I decided to learn video editing this summer. Because, you know, that’s a totally reasonable thing to learn in three months, one of which was spent mostly in Bangladesh. It took all of those three months, too, let me tell you, and at this point I’d rate my skills only just this side of “Hack.” My approach to video editing is pretty much the same as my approach to Photoshop and InDesign: Find the highest high dive, jump in, and flail around until something works. My approach relies heavily on Google. My approach starts with high expectations and a machete. My approach is not efficient, but now and then it actually works.

Finding Books at Paul Smith’s Library from PSC Library on Vimeo.

This is the first in a planned series of library videos. I unveiled it at the President’s Meeting this morning and I already have requests for my next video. I’m really (really) hoping that the next one doesn’t take me three months.

Notes on the process:

  • I started with a script and the goal to keep it under 2 minutes. I figured that was short enough to get the point and even if the student didn’t catch it all the first time they wouldn’t feel like they were wasting their life to watch it again.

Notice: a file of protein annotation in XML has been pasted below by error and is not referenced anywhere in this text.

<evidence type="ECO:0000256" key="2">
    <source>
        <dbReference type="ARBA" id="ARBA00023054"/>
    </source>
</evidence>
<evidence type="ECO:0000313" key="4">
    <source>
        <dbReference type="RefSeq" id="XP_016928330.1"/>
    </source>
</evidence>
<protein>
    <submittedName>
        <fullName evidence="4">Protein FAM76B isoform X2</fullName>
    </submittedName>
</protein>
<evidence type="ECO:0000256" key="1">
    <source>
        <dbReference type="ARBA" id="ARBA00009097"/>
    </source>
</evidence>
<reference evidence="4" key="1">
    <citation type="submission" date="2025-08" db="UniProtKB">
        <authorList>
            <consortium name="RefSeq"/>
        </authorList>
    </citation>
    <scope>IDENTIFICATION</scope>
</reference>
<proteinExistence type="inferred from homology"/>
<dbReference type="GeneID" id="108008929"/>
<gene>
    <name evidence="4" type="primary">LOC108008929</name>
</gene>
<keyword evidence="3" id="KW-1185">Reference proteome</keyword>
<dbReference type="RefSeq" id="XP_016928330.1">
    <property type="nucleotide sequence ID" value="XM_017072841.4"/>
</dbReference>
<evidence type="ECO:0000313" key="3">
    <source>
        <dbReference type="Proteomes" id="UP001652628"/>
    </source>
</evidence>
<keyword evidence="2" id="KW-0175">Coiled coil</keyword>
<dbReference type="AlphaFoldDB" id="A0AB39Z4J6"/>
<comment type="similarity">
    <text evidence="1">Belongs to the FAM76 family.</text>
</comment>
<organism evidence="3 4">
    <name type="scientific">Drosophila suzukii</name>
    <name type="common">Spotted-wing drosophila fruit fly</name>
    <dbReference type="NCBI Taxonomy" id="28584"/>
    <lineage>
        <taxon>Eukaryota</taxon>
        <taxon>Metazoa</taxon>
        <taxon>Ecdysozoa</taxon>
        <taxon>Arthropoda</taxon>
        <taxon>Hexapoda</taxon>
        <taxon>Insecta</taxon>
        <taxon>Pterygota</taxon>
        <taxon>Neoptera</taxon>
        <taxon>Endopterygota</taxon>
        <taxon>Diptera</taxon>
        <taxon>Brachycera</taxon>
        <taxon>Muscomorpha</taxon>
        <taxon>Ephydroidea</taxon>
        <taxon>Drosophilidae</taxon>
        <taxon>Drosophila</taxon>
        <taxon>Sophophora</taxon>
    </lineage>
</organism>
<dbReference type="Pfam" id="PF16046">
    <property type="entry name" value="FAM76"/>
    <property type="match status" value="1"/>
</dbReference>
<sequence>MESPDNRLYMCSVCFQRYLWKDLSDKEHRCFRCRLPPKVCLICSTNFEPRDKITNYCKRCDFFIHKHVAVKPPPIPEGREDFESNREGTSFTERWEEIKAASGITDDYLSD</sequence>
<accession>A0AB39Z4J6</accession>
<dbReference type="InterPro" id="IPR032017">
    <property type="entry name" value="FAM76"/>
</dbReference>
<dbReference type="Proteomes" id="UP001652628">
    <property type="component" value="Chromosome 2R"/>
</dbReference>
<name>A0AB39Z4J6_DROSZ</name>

• Next I created the screencast in Camtasia.
  • I enlisted one of our library techs to play the part of a student and used a library video camera to catch the moving shots.
  • The still photos were taken from my phone.
  • The opening shot was a photo that I messed around with in Photoshop over Christmas break. At the time I didn’t have a plan for it, but it works perfectly for this because the letters stand out clearly against the monotone background but you still get a photo of the library. I tried it with an unaltered photo and it just didn’t look great.
  • I thought I was going to be using Adobe Premiere Elements to do the video editing, but it turned out that Camtasia worked even better because it could handle the zoom and pan and callouts more efficiently in the screencast portions.
  • I still had to edit the video images in Premiere Elements to convert them to a format that Camtasia could import.
  • I had a lot of trouble with exporting the final project from Camtasia into a format that looked good when played in something other than Camtasia. The quality was just awful in everything I tried. It’s also worth noting that I did this on Camtasia 5, and I think that the version is now up to 8, so it’s very outdated. From the tutorials I watched online for the newest version, it seems like most of my problems could have been handled better if I had the newest version.